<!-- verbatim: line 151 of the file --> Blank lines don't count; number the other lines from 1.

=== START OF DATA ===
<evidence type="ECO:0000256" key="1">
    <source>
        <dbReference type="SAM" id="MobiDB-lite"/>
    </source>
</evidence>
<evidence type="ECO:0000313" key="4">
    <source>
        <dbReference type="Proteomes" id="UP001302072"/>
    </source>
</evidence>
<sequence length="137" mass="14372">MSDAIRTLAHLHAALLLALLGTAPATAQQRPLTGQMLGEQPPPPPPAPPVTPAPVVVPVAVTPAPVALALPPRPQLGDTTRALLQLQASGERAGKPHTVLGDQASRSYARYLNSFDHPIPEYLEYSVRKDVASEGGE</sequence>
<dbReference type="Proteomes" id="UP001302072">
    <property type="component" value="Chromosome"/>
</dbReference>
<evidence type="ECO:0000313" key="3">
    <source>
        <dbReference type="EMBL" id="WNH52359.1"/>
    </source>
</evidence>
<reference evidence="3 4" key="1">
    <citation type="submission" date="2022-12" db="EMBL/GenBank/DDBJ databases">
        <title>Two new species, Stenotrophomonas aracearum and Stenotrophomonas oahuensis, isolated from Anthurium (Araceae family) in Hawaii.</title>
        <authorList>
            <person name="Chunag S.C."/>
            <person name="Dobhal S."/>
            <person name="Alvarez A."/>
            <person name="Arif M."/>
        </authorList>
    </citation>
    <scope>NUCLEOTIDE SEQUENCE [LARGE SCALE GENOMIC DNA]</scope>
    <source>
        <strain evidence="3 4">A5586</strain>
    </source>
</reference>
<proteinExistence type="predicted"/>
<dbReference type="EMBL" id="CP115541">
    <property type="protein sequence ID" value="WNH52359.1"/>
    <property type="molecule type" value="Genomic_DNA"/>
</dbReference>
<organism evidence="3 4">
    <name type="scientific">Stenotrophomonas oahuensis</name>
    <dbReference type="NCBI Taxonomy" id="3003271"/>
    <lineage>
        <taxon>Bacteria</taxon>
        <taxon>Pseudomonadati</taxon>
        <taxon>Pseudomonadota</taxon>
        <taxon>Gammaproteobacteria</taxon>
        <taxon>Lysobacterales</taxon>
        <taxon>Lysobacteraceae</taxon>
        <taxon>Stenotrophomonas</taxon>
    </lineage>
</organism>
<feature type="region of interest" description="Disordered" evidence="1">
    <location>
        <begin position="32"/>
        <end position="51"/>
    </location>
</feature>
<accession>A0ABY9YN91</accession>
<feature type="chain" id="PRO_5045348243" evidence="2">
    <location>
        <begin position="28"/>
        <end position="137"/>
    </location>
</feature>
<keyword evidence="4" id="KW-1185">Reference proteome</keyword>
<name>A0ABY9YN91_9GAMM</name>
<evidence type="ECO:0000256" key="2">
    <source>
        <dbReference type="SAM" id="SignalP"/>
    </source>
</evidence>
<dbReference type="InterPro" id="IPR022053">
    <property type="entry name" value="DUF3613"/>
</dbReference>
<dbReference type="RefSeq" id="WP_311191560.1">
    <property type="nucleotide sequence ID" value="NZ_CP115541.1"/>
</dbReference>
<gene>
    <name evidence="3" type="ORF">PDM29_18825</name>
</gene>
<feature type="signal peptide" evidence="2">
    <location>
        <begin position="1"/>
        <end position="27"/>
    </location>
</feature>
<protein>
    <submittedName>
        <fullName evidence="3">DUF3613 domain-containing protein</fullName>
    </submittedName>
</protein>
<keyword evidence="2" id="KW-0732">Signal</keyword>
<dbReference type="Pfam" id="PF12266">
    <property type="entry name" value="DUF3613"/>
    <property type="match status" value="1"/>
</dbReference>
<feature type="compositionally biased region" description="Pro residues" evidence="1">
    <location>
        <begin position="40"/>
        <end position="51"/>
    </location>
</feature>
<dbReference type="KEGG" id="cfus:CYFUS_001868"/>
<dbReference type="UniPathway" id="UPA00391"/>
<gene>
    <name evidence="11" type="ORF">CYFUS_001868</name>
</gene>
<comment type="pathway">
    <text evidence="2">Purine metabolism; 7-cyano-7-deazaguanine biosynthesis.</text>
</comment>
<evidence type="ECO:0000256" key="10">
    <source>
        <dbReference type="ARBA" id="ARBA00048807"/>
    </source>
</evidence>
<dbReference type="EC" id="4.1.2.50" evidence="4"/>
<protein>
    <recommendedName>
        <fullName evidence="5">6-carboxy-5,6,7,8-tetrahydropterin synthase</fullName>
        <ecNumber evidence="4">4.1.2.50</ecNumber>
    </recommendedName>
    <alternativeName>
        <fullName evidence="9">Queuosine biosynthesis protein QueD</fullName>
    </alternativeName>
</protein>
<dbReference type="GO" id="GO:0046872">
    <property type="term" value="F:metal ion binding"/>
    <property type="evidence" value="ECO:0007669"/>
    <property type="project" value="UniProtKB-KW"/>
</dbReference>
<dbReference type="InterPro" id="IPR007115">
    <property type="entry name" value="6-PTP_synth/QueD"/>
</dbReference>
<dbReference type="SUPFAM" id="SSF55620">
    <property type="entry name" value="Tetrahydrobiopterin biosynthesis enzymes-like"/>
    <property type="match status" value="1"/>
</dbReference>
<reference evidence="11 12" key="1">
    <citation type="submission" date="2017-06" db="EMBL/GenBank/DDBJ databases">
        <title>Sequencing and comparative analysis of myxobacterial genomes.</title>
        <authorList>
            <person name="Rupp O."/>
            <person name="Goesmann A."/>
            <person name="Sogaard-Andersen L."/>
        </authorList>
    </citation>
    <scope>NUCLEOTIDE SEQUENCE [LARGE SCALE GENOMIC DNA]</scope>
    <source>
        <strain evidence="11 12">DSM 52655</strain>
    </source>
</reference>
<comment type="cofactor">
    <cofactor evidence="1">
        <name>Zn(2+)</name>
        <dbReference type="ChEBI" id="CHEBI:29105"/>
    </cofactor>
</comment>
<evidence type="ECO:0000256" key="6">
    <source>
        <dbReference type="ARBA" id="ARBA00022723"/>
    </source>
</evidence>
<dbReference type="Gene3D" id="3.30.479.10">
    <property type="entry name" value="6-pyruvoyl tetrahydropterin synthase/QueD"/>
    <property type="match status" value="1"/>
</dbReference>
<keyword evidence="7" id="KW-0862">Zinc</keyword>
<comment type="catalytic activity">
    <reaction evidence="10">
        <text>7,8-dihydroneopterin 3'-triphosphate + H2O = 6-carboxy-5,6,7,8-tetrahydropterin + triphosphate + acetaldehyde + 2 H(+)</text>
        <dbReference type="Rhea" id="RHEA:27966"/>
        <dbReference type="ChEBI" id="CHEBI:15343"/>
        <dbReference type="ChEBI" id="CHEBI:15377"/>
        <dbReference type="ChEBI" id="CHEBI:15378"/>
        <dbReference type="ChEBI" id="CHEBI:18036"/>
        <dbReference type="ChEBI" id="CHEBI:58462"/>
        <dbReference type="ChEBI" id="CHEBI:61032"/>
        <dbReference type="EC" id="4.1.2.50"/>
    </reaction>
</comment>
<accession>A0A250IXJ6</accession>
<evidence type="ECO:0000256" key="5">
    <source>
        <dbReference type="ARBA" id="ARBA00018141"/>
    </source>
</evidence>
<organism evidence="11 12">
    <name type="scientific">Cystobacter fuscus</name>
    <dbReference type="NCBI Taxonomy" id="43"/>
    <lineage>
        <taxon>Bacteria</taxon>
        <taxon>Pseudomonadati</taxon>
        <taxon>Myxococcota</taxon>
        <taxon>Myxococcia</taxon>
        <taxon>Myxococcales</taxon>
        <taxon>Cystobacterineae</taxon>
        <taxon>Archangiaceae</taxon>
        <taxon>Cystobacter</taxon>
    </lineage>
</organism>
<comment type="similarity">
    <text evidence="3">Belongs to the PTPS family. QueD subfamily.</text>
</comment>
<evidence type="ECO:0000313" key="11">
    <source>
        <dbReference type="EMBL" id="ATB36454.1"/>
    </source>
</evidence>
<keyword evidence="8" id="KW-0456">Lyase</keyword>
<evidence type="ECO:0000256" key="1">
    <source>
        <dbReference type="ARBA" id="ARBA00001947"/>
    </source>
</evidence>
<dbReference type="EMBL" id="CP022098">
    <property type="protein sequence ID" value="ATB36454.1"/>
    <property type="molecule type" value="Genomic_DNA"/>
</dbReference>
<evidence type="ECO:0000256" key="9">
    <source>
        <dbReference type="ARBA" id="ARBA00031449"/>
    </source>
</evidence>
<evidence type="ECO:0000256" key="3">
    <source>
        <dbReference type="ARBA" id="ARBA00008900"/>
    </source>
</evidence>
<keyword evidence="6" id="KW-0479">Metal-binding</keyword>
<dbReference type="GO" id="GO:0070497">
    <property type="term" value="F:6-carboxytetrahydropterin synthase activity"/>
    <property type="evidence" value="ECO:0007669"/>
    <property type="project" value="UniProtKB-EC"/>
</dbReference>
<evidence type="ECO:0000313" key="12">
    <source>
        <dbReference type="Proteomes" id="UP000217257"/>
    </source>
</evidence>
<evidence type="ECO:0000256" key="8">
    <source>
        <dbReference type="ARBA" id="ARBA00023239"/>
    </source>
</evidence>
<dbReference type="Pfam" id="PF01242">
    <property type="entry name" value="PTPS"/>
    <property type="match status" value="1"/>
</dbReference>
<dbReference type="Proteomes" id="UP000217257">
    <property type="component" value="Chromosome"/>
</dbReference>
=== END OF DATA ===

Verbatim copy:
    </source>